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Are these Lesser Mealworm Beetles with my yellow mealworm larvae?

edited June 2016 in Mealworm Kit Support

Hi, Thanks in advance for assistance.

I've been trying to figure out what the little black beetles in my nursery bins are. I think they are lesser mealworm beetles, but I am not sure. If they are, is this a positive symbiotic relationship that can be left alone, or should I worry? I read that they more or less keep the environment tidy, and I don't see them showing up in my breeding bins - at least, not yet. I'm very new at this.

I hope the link to the video works. I've not been able to get a still shot with them in it. They move pretty fast. with tiny Beetles 6.15.16.mp4?dl=0

I apologize if I've put this in the wrong category, or if this has been answered elsewhere and I just haven't found it (I did look). I'm not working with a mealworm kit primarily because I never heard of it before a few weeks ago. I've been mealworm ranching (grin) since March 24 and started out with 2,000 mealworms that I think have at least quadrupled (or more!) in number, but I have no idea how to count all those lovely, squirming tiny bodies (yet). Very exciting!!! I think they are doing well, overall, though I need to better regulate humidity and temperature, and come up with a good system for removing dead beetles. I think most are just dieing of old age, no disease. They don't look deformed, though there are some that die before they turn black.

I appreciate all advice and information!


  • There are over 10,000 kinds of Tenebriod beetles; nicknamed "darkling" beetles since prefer moving around in the dark ( rather than for dark color). If you got your yellow mealworm stock from another colony & supplier's set-up had lesser mealworms also in with them then that would explain some emerging.

    Get one to measure & see if it is close to 6 mm long (~1/4 inch), give or take 0.2 mm, which is average lesser mealworm beetle length. They are known to move pretty fast. If have a magnifying glass or microscope & see yellow colored "hairs" profusely covering the antennae they are probably lesser mealworms.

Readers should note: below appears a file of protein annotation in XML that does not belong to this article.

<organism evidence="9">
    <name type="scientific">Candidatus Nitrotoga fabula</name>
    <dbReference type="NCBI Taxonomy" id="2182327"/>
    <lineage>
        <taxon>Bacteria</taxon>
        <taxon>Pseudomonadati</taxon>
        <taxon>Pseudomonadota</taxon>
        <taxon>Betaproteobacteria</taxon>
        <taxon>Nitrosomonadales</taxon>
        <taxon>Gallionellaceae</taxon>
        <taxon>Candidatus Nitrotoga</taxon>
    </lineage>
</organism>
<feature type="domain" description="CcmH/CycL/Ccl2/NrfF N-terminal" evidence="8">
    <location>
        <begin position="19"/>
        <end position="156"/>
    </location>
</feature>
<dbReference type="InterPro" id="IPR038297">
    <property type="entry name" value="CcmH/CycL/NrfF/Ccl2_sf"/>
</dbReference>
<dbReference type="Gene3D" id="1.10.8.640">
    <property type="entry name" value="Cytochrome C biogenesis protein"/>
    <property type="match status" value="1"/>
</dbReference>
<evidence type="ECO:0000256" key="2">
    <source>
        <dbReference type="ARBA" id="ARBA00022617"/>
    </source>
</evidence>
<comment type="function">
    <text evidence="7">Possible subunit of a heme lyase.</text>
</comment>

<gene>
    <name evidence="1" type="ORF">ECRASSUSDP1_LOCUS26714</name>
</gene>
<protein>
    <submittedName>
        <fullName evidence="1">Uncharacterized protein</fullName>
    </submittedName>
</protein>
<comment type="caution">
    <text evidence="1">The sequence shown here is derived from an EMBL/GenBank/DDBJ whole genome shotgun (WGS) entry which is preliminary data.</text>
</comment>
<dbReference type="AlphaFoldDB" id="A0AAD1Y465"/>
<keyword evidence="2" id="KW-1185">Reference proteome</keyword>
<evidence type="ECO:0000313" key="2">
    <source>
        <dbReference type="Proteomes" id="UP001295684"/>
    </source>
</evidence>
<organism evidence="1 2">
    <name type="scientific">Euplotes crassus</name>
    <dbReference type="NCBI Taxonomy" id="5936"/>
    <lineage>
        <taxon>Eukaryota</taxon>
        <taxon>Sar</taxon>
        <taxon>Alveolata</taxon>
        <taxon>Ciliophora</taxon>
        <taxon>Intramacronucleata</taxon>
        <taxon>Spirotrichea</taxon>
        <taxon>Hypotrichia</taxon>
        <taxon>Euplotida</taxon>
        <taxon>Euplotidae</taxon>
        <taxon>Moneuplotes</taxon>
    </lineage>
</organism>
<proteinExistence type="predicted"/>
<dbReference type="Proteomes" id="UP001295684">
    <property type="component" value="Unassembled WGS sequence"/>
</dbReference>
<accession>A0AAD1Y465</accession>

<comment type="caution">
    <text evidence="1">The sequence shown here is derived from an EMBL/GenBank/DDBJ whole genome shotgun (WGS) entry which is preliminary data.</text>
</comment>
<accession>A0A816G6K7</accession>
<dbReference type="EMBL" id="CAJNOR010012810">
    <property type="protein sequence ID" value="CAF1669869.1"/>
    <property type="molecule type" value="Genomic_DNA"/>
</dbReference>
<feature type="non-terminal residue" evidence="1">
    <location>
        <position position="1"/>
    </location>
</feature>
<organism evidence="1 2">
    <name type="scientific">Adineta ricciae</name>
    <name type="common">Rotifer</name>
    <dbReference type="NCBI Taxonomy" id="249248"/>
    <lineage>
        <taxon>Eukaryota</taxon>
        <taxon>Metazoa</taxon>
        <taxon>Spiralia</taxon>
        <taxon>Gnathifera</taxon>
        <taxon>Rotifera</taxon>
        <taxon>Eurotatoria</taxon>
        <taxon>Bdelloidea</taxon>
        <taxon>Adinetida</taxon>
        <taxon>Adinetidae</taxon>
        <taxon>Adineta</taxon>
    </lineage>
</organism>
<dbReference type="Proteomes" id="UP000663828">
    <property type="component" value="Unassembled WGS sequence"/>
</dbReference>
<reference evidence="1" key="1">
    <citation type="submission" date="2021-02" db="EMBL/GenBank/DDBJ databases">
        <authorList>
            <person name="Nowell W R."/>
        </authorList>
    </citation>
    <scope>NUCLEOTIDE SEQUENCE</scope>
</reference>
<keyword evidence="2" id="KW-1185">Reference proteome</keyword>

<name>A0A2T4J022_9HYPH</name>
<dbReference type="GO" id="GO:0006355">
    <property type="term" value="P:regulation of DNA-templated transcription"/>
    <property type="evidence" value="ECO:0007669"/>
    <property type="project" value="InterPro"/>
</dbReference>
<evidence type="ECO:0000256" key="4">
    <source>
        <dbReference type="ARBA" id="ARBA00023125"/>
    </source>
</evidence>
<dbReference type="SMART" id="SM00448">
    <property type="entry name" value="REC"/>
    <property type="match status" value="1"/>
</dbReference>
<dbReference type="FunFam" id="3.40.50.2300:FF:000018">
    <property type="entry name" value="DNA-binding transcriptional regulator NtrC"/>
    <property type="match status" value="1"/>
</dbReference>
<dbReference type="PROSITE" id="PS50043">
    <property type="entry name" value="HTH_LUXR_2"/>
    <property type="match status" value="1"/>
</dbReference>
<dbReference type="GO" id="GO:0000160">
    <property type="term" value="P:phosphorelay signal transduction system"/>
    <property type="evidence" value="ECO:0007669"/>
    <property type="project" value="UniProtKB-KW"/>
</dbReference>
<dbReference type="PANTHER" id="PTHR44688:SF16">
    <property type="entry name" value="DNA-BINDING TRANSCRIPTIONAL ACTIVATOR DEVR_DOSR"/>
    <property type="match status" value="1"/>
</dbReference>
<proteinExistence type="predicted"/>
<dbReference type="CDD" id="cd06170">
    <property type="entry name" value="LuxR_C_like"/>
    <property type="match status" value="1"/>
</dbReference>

When associated with poultry they can be pathogen carriers, but since likely from your supplier's colony are clean of pathogens. If seller offers various insects for reptile owners to breed their own reptile feed, or sold stock was breeding to feed his own reptiles, the lesser mealworms could have got into the yellow mealworms then.

    The 2 varieties can live together competing for the same food & the lesser beetle is a dead insect eater. I would try to get rid of most of the adults & by dropping the temperature to 70 Fahrenheit makes their eggs less likely to hatch. Cull any larvae that have their more distinct segment blaze (search for pic of them as larvae) which eventually could show up to shut down bit by bit their capability to reproduce. You can raise back up temperature keep yellow mealworms in time after put a dent in the lesser mealworms, but if you currently have bins at the theoretical "ideal" temperature for yellow mealworms of 78 Fahrenheit be aware at 80 Fahrenheit the lesser mealworm bugs go through their life cycles pretty fast.

  • Thank you, very much, gringojay, for this information (how to I tag you?). I don't know how I'm going to get them down to 70 F. Will have to think on it. My budget is much too limited to lower the air conditioning beyond 78-80 F. I may have to pick out adults as much as possible, find larvae (tricky with my eyesight, I think), and wait until winter. I bought them from Bassett's Cricket Ranch via Amazon. There were adults in the package. :(

  • In pondering this for a couple of hours, I'm thinking that I could just keep removing beetles to breeding bins with new sterilized substrate and not worry too much about the other beetles. This is what I've been doing, so that's why I'm not seeing them in the breeder bins, and shouldn't in subsequent nurseries, correct? I thought to allow 9 months - 1 year to learn and build my population while creating a good system with proper climate control (which I don't have now), and feeding some for my chickens.

    The beetles fit the size parameters, but I don't have a glass strong enough to see the color of the hairs on the antenna, so will have to acquire one.

    Thank you again for your response(s). I appreciate this resource greatly.

  • @4paws - tag by putting "@" in front of the user name (i believe case sensitive)

  • edited July 2016

    You stated you got your mealworms from Bassett's, they have an infestation of lesser mealworms. I bought 1000 mealworms from them to replenish my breeding stock. I dumped the bag in with about 60,000 mealworms. As soon as I noticed the little beetles I knew I had just infested my colony. It killed me...but I destroyed the whole bin with hot water. I told Bassett's they had an infestation and they called me a "liar" and did not "trust me". I sent them back a sample of what they sent me. Please, please, email Bassett's about your plight...I want them to know other people have had the same problem.

  • @Phyrnosoma, I will do that and post it in my review on Amazon. Why did you destroy your colony? How will they hurt? I've been picking out adult beetles and putting them in their own bin, but does this mean that the quality of my worms is reduced? It's been several months now and was hoping to start selling some soon. Thanks for the reply.

  • @Phyrnosoma, turns out, I'd already posted my review about the other beetles, with a video.

  • edited July 2016